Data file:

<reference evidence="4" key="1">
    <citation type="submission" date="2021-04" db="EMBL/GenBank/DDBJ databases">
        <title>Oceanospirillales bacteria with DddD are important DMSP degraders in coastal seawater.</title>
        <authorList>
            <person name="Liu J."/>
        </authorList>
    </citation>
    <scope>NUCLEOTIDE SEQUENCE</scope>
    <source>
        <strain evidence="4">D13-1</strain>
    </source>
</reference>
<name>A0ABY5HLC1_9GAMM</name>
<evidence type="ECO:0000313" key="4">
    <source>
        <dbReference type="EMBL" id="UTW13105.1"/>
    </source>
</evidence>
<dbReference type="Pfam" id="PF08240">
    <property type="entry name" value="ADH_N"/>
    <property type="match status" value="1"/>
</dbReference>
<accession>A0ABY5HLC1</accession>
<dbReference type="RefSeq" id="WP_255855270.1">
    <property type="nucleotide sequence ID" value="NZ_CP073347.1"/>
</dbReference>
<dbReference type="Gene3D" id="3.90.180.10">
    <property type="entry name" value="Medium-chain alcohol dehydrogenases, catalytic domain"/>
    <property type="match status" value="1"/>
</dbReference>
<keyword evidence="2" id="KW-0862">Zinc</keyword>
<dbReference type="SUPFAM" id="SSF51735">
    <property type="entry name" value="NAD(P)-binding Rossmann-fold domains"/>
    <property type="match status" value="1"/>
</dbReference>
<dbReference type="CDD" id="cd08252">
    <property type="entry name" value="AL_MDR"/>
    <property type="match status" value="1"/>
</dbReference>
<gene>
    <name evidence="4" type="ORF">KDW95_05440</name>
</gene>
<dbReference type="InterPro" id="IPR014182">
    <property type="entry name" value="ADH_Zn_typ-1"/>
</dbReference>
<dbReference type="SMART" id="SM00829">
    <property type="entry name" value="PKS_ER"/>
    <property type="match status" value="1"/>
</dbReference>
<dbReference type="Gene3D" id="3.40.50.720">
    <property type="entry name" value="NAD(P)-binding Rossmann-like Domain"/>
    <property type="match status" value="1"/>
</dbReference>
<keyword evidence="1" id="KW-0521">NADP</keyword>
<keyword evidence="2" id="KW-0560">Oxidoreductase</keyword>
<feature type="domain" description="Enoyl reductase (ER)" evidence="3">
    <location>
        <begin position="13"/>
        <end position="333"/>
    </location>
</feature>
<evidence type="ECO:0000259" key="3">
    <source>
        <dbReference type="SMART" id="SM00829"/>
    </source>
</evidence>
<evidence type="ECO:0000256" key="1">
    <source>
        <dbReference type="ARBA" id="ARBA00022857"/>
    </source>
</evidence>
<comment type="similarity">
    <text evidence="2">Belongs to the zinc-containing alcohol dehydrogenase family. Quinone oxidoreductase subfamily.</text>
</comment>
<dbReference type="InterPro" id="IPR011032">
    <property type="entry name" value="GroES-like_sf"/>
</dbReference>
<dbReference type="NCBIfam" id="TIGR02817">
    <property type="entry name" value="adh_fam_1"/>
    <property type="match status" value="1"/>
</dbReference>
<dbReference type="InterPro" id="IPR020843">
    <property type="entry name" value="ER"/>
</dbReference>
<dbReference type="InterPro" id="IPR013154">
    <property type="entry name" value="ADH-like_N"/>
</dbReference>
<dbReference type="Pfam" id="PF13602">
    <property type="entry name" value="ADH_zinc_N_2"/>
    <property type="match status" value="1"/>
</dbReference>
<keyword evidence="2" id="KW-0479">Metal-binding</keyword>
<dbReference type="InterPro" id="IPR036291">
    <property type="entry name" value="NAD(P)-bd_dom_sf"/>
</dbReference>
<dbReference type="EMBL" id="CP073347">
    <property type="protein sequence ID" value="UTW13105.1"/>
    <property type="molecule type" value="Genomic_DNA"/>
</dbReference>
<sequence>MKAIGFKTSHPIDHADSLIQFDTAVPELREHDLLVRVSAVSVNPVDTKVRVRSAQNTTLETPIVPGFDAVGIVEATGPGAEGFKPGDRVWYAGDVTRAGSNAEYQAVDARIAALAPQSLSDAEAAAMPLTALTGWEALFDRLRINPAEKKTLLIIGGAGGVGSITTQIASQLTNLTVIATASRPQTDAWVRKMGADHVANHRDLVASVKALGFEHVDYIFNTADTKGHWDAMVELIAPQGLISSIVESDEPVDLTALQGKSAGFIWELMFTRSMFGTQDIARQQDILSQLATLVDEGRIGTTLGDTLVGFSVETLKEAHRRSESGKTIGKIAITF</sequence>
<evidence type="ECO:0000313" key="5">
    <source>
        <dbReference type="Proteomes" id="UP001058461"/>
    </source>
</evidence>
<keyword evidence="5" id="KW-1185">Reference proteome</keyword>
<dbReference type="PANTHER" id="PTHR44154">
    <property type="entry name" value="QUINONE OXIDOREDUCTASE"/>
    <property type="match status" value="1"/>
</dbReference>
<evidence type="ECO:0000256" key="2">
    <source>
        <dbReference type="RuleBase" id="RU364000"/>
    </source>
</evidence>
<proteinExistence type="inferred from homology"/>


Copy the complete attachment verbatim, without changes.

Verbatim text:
<reference evidence="4" key="1">
    <citation type="submission" date="2021-04" db="EMBL/GenBank/DDBJ databases">
        <title>Oceanospirillales bacteria with DddD are important DMSP degraders in coastal seawater.</title>
        <authorList>
            <person name="Liu J."/>
        </authorList>
    </citation>
    <scope>NUCLEOTIDE SEQUENCE</scope>
    <source>
        <strain evidence="4">D13-1</strain>
    </source>
</reference>
<name>A0ABY5HLC1_9GAMM</name>
<evidence type="ECO:0000313" key="4">
    <source>
        <dbReference type="EMBL" id="UTW13105.1"/>
    </source>
</evidence>
<dbReference type="Pfam" id="PF08240">
    <property type="entry name" value="ADH_N"/>
    <property type="match status" value="1"/>
</dbReference>
<accession>A0ABY5HLC1</accession>
<dbReference type="RefSeq" id="WP_255855270.1">
    <property type="nucleotide sequence ID" value="NZ_CP073347.1"/>
</dbReference>
<dbReference type="Gene3D" id="3.90.180.10">
    <property type="entry name" value="Medium-chain alcohol dehydrogenases, catalytic domain"/>
    <property type="match status" value="1"/>
</dbReference>
<keyword evidence="2" id="KW-0862">Zinc</keyword>
<dbReference type="SUPFAM" id="SSF51735">
    <property type="entry name" value="NAD(P)-binding Rossmann-fold domains"/>
    <property type="match status" value="1"/>
</dbReference>
<dbReference type="CDD" id="cd08252">
    <property type="entry name" value="AL_MDR"/>
    <property type="match status" value="1"/>
</dbReference>
<gene>
    <name evidence="4" type="ORF">KDW95_05440</name>
</gene>
<dbReference type="InterPro" id="IPR014182">
    <property type="entry name" value="ADH_Zn_typ-1"/>
</dbReference>
<dbReference type="SMART" id="SM00829">
    <property type="entry name" value="PKS_ER"/>
    <property type="match status" value="1"/>
</dbReference>
<dbReference type="Gene3D" id="3.40.50.720">
    <property type="entry name" value="NAD(P)-binding Rossmann-like Domain"/>
    <property type="match status" value="1"/>
</dbReference>
<keyword evidence="1" id="KW-0521">NADP</keyword>
<keyword evidence="2" id="KW-0560">Oxidoreductase</keyword>
<feature type="domain" description="Enoyl reductase (ER)" evidence="3">
    <location>
        <begin position="13"/>
        <end position="333"/>
    </location>
</feature>
<evidence type="ECO:0000259" key="3">
    <source>
        <dbReference type="SMART" id="SM00829"/>
    </source>
</evidence>
<evidence type="ECO:0000256" key="1">
    <source>
        <dbReference type="ARBA" id="ARBA00022857"/>
    </source>
</evidence>
<comment type="similarity">
    <text evidence="2">Belongs to the zinc-containing alcohol dehydrogenase family. Quinone oxidoreductase subfamily.</text>
</comment>
<dbReference type="InterPro" id="IPR011032">
    <property type="entry name" value="GroES-like_sf"/>
</dbReference>
<dbReference type="NCBIfam" id="TIGR02817">
    <property type="entry name" value="adh_fam_1"/>
    <property type="match status" value="1"/>
</dbReference>
<dbReference type="InterPro" id="IPR020843">
    <property type="entry name" value="ER"/>
</dbReference>
<dbReference type="InterPro" id="IPR013154">
    <property type="entry name" value="ADH-like_N"/>
</dbReference>
<dbReference type="Pfam" id="PF13602">
    <property type="entry name" value="ADH_zinc_N_2"/>
    <property type="match status" value="1"/>
</dbReference>
<keyword evidence="2" id="KW-0479">Metal-binding</keyword>
<dbReference type="InterPro" id="IPR036291">
    <property type="entry name" value="NAD(P)-bd_dom_sf"/>
</dbReference>
<dbReference type="EMBL" id="CP073347">
    <property type="protein sequence ID" value="UTW13105.1"/>
    <property type="molecule type" value="Genomic_DNA"/>
</dbReference>
<sequence>MKAIGFKTSHPIDHADSLIQFDTAVPELREHDLLVRVSAVSVNPVDTKVRVRSAQNTTLETPIVPGFDAVGIVEATGPGAEGFKPGDRVWYAGDVTRAGSNAEYQAVDARIAALAPQSLSDAEAAAMPLTALTGWEALFDRLRINPAEKKTLLIIGGAGGVGSITTQIASQLTNLTVIATASRPQTDAWVRKMGADHVANHRDLVASVKALGFEHVDYIFNTADTKGHWDAMVELIAPQGLISSIVESDEPVDLTALQGKSAGFIWELMFTRSMFGTQDIARQQDILSQLATLVDEGRIGTTLGDTLVGFSVETLKEAHRRSESGKTIGKIAITF</sequence>
<evidence type="ECO:0000313" key="5">
    <source>
        <dbReference type="Proteomes" id="UP001058461"/>
    </source>
</evidence>
<keyword evidence="5" id="KW-1185">Reference proteome</keyword>
<dbReference type="PANTHER" id="PTHR44154">
    <property type="entry name" value="QUINONE OXIDOREDUCTASE"/>
    <property type="match status" value="1"/>
</dbReference>
<evidence type="ECO:0000256" key="2">
    <source>
        <dbReference type="RuleBase" id="RU364000"/>
    </source>
</evidence>
<proteinExistence type="inferred from homology"/>